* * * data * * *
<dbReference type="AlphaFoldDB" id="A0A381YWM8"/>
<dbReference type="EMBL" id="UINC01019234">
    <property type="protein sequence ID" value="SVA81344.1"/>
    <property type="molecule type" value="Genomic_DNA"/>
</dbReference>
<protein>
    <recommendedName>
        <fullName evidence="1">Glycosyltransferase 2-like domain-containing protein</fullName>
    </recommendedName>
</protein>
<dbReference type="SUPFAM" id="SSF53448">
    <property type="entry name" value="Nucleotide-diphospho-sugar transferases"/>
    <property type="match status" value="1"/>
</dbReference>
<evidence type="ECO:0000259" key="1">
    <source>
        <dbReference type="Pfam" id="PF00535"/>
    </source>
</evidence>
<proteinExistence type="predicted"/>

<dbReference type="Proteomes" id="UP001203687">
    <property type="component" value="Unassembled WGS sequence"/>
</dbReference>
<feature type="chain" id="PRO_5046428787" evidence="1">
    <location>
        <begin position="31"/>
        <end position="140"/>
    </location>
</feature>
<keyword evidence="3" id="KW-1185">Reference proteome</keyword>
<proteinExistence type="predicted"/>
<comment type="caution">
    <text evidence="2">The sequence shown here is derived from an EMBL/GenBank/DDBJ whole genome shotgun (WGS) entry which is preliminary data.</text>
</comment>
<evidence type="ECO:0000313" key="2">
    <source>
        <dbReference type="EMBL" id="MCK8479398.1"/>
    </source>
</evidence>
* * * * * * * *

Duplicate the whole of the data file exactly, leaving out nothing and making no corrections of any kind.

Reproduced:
<dbReference type="AlphaFoldDB" id="A0A381YWM8"/>
<dbReference type="EMBL" id="UINC01019234">
    <property type="protein sequence ID" value="SVA81344.1"/>
    <property type="molecule type" value="Genomic_DNA"/>
</dbReference>
<protein>
    <recommendedName>
        <fullName evidence="1">Glycosyltransferase 2-like domain-containing protein</fullName>
    </recommendedName>
</protein>
<dbReference type="SUPFAM" id="SSF53448">
    <property type="entry name" value="Nucleotide-diphospho-sugar transferases"/>
    <property type="match status" value="1"/>
</dbReference>
<evidence type="ECO:0000259" key="1">
    <source>
        <dbReference type="Pfam" id="PF00535"/>
    </source>
</evidence>
<proteinExistence type="predicted"/>

<dbReference type="Proteomes" id="UP001203687">
    <property type="component" value="Unassembled WGS sequence"/>
</dbReference>
<feature type="chain" id="PRO_5046428787" evidence="1">
    <location>
        <begin position="31"/>
        <end position="140"/>
    </location>
</feature>
<keyword evidence="3" id="KW-1185">Reference proteome</keyword>
<proteinExistence type="predicted"/>
<comment type="caution">
    <text evidence="2">The sequence shown here is derived from an EMBL/GenBank/DDBJ whole genome shotgun (WGS) entry which is preliminary data.</text>
</comment>
<evidence type="ECO:0000313" key="2">
    <source>
        <dbReference type="EMBL" id="MCK8479398.1"/>
    </source>
</evidence>